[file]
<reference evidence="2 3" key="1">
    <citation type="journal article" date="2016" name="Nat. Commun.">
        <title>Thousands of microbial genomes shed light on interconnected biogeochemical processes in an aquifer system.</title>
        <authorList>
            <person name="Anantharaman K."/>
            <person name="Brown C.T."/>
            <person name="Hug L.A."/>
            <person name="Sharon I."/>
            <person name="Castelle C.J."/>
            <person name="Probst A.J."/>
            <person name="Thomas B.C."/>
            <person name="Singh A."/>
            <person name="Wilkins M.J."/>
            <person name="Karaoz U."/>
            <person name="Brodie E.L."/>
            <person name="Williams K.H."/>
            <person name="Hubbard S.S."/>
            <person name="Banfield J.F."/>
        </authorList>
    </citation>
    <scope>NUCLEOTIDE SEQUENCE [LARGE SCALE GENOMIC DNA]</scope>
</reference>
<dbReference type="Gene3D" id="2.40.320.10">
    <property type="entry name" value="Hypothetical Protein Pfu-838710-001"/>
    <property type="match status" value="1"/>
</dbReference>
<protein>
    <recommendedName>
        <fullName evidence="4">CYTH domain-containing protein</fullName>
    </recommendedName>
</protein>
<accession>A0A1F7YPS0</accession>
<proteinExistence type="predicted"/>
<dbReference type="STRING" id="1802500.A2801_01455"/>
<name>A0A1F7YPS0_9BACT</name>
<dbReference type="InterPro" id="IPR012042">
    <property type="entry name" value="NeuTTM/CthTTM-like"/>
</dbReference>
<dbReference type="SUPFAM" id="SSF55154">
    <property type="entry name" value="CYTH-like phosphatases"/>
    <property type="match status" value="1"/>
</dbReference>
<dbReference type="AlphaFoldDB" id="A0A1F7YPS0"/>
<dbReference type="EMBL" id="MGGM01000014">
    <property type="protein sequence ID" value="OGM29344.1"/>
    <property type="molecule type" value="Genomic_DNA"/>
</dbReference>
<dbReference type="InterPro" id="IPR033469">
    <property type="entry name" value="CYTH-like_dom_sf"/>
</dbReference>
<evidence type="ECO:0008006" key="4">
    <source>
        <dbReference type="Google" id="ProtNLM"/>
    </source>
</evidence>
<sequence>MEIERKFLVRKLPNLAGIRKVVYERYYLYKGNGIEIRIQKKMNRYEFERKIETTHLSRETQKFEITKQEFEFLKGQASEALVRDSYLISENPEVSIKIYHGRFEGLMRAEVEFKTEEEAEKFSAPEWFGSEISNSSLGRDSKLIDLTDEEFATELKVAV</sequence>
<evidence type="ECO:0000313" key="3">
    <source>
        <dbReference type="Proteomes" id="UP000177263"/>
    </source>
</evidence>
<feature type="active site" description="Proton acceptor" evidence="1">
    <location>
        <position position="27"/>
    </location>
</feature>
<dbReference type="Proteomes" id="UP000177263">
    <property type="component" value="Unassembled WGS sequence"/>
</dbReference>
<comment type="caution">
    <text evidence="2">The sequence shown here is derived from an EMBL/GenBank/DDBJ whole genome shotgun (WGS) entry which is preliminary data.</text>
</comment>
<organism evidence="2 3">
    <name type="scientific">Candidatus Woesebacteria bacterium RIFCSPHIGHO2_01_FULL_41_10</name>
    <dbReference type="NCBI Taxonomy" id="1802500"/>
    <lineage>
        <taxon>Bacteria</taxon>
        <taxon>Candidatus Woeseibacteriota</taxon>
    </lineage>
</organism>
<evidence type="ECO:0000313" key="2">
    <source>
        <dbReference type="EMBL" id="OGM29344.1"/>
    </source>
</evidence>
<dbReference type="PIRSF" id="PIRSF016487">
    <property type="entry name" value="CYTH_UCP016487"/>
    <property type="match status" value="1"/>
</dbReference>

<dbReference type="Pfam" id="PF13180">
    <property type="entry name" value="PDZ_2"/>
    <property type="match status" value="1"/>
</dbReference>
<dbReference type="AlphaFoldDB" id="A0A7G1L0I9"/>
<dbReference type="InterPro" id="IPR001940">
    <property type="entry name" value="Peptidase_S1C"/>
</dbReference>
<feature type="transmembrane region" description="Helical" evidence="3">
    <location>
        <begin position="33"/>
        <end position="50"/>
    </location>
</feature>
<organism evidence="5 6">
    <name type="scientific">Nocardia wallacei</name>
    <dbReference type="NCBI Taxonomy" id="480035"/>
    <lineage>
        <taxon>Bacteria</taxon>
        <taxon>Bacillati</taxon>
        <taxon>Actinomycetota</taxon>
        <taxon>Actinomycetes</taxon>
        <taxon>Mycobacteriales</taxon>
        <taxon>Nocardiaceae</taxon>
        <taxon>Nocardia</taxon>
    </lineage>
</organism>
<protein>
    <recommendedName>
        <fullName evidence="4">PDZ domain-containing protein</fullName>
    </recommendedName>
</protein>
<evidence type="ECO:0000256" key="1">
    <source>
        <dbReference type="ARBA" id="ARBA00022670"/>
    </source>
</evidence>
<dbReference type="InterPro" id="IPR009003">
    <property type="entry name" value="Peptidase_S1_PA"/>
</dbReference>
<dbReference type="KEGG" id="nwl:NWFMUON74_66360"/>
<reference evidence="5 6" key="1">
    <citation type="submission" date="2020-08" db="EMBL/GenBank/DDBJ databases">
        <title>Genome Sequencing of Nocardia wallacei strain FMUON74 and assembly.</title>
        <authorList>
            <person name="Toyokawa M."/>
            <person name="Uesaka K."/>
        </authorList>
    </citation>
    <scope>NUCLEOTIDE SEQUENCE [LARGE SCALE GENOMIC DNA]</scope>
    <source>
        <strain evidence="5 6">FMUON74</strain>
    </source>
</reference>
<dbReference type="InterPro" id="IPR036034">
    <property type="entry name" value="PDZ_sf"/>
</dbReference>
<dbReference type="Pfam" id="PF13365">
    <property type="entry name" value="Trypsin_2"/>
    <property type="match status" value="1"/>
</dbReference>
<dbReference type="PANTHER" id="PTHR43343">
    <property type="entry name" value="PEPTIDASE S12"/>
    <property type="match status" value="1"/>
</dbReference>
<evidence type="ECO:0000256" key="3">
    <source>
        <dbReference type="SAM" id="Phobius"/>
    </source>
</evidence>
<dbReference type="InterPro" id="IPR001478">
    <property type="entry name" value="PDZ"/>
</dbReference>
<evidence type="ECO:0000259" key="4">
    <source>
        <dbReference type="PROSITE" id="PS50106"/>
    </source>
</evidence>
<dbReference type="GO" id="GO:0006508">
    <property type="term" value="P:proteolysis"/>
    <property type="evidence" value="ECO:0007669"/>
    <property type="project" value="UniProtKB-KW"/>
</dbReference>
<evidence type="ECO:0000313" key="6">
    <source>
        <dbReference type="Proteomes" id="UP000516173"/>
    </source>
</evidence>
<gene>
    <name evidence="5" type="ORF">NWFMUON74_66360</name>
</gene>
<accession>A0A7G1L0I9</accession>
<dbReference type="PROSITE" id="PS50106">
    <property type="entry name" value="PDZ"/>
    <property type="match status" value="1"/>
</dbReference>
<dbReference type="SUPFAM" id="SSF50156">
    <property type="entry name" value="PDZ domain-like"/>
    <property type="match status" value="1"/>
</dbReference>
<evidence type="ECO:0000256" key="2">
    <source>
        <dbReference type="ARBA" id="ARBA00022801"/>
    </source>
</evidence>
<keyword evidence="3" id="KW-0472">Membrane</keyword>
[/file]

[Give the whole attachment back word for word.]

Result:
<reference evidence="2 3" key="1">
    <citation type="journal article" date="2016" name="Nat. Commun.">
        <title>Thousands of microbial genomes shed light on interconnected biogeochemical processes in an aquifer system.</title>
        <authorList>
            <person name="Anantharaman K."/>
            <person name="Brown C.T."/>
            <person name="Hug L.A."/>
            <person name="Sharon I."/>
            <person name="Castelle C.J."/>
            <person name="Probst A.J."/>
            <person name="Thomas B.C."/>
            <person name="Singh A."/>
            <person name="Wilkins M.J."/>
            <person name="Karaoz U."/>
            <person name="Brodie E.L."/>
            <person name="Williams K.H."/>
            <person name="Hubbard S.S."/>
            <person name="Banfield J.F."/>
        </authorList>
    </citation>
    <scope>NUCLEOTIDE SEQUENCE [LARGE SCALE GENOMIC DNA]</scope>
</reference>
<dbReference type="Gene3D" id="2.40.320.10">
    <property type="entry name" value="Hypothetical Protein Pfu-838710-001"/>
    <property type="match status" value="1"/>
</dbReference>
<protein>
    <recommendedName>
        <fullName evidence="4">CYTH domain-containing protein</fullName>
    </recommendedName>
</protein>
<accession>A0A1F7YPS0</accession>
<proteinExistence type="predicted"/>
<dbReference type="STRING" id="1802500.A2801_01455"/>
<name>A0A1F7YPS0_9BACT</name>
<dbReference type="InterPro" id="IPR012042">
    <property type="entry name" value="NeuTTM/CthTTM-like"/>
</dbReference>
<dbReference type="SUPFAM" id="SSF55154">
    <property type="entry name" value="CYTH-like phosphatases"/>
    <property type="match status" value="1"/>
</dbReference>
<dbReference type="AlphaFoldDB" id="A0A1F7YPS0"/>
<dbReference type="EMBL" id="MGGM01000014">
    <property type="protein sequence ID" value="OGM29344.1"/>
    <property type="molecule type" value="Genomic_DNA"/>
</dbReference>
<dbReference type="InterPro" id="IPR033469">
    <property type="entry name" value="CYTH-like_dom_sf"/>
</dbReference>
<evidence type="ECO:0008006" key="4">
    <source>
        <dbReference type="Google" id="ProtNLM"/>
    </source>
</evidence>
<sequence>MEIERKFLVRKLPNLAGIRKVVYERYYLYKGNGIEIRIQKKMNRYEFERKIETTHLSRETQKFEITKQEFEFLKGQASEALVRDSYLISENPEVSIKIYHGRFEGLMRAEVEFKTEEEAEKFSAPEWFGSEISNSSLGRDSKLIDLTDEEFATELKVAV</sequence>
<evidence type="ECO:0000313" key="3">
    <source>
        <dbReference type="Proteomes" id="UP000177263"/>
    </source>
</evidence>
<feature type="active site" description="Proton acceptor" evidence="1">
    <location>
        <position position="27"/>
    </location>
</feature>
<dbReference type="Proteomes" id="UP000177263">
    <property type="component" value="Unassembled WGS sequence"/>
</dbReference>
<comment type="caution">
    <text evidence="2">The sequence shown here is derived from an EMBL/GenBank/DDBJ whole genome shotgun (WGS) entry which is preliminary data.</text>
</comment>
<organism evidence="2 3">
    <name type="scientific">Candidatus Woesebacteria bacterium RIFCSPHIGHO2_01_FULL_41_10</name>
    <dbReference type="NCBI Taxonomy" id="1802500"/>
    <lineage>
        <taxon>Bacteria</taxon>
        <taxon>Candidatus Woeseibacteriota</taxon>
    </lineage>
</organism>
<evidence type="ECO:0000313" key="2">
    <source>
        <dbReference type="EMBL" id="OGM29344.1"/>
    </source>
</evidence>
<dbReference type="PIRSF" id="PIRSF016487">
    <property type="entry name" value="CYTH_UCP016487"/>
    <property type="match status" value="1"/>
</dbReference>

<dbReference type="Pfam" id="PF13180">
    <property type="entry name" value="PDZ_2"/>
    <property type="match status" value="1"/>
</dbReference>
<dbReference type="AlphaFoldDB" id="A0A7G1L0I9"/>
<dbReference type="InterPro" id="IPR001940">
    <property type="entry name" value="Peptidase_S1C"/>
</dbReference>
<feature type="transmembrane region" description="Helical" evidence="3">
    <location>
        <begin position="33"/>
        <end position="50"/>
    </location>
</feature>
<organism evidence="5 6">
    <name type="scientific">Nocardia wallacei</name>
    <dbReference type="NCBI Taxonomy" id="480035"/>
    <lineage>
        <taxon>Bacteria</taxon>
        <taxon>Bacillati</taxon>
        <taxon>Actinomycetota</taxon>
        <taxon>Actinomycetes</taxon>
        <taxon>Mycobacteriales</taxon>
        <taxon>Nocardiaceae</taxon>
        <taxon>Nocardia</taxon>
    </lineage>
</organism>
<protein>
    <recommendedName>
        <fullName evidence="4">PDZ domain-containing protein</fullName>
    </recommendedName>
</protein>
<evidence type="ECO:0000256" key="1">
    <source>
        <dbReference type="ARBA" id="ARBA00022670"/>
    </source>
</evidence>
<dbReference type="InterPro" id="IPR009003">
    <property type="entry name" value="Peptidase_S1_PA"/>
</dbReference>
<dbReference type="KEGG" id="nwl:NWFMUON74_66360"/>
<reference evidence="5 6" key="1">
    <citation type="submission" date="2020-08" db="EMBL/GenBank/DDBJ databases">
        <title>Genome Sequencing of Nocardia wallacei strain FMUON74 and assembly.</title>
        <authorList>
            <person name="Toyokawa M."/>
            <person name="Uesaka K."/>
        </authorList>
    </citation>
    <scope>NUCLEOTIDE SEQUENCE [LARGE SCALE GENOMIC DNA]</scope>
    <source>
        <strain evidence="5 6">FMUON74</strain>
    </source>
</reference>
<dbReference type="InterPro" id="IPR036034">
    <property type="entry name" value="PDZ_sf"/>
</dbReference>
<dbReference type="Pfam" id="PF13365">
    <property type="entry name" value="Trypsin_2"/>
    <property type="match status" value="1"/>
</dbReference>
<dbReference type="PANTHER" id="PTHR43343">
    <property type="entry name" value="PEPTIDASE S12"/>
    <property type="match status" value="1"/>
</dbReference>
<evidence type="ECO:0000256" key="3">
    <source>
        <dbReference type="SAM" id="Phobius"/>
    </source>
</evidence>
<dbReference type="InterPro" id="IPR001478">
    <property type="entry name" value="PDZ"/>
</dbReference>
<evidence type="ECO:0000259" key="4">
    <source>
        <dbReference type="PROSITE" id="PS50106"/>
    </source>
</evidence>
<dbReference type="GO" id="GO:0006508">
    <property type="term" value="P:proteolysis"/>
    <property type="evidence" value="ECO:0007669"/>
    <property type="project" value="UniProtKB-KW"/>
</dbReference>
<evidence type="ECO:0000313" key="6">
    <source>
        <dbReference type="Proteomes" id="UP000516173"/>
    </source>
</evidence>
<gene>
    <name evidence="5" type="ORF">NWFMUON74_66360</name>
</gene>
<accession>A0A7G1L0I9</accession>
<dbReference type="PROSITE" id="PS50106">
    <property type="entry name" value="PDZ"/>
    <property type="match status" value="1"/>
</dbReference>
<dbReference type="SUPFAM" id="SSF50156">
    <property type="entry name" value="PDZ domain-like"/>
    <property type="match status" value="1"/>
</dbReference>
<evidence type="ECO:0000256" key="2">
    <source>
        <dbReference type="ARBA" id="ARBA00022801"/>
    </source>
</evidence>
<keyword evidence="3" id="KW-0472">Membrane</keyword>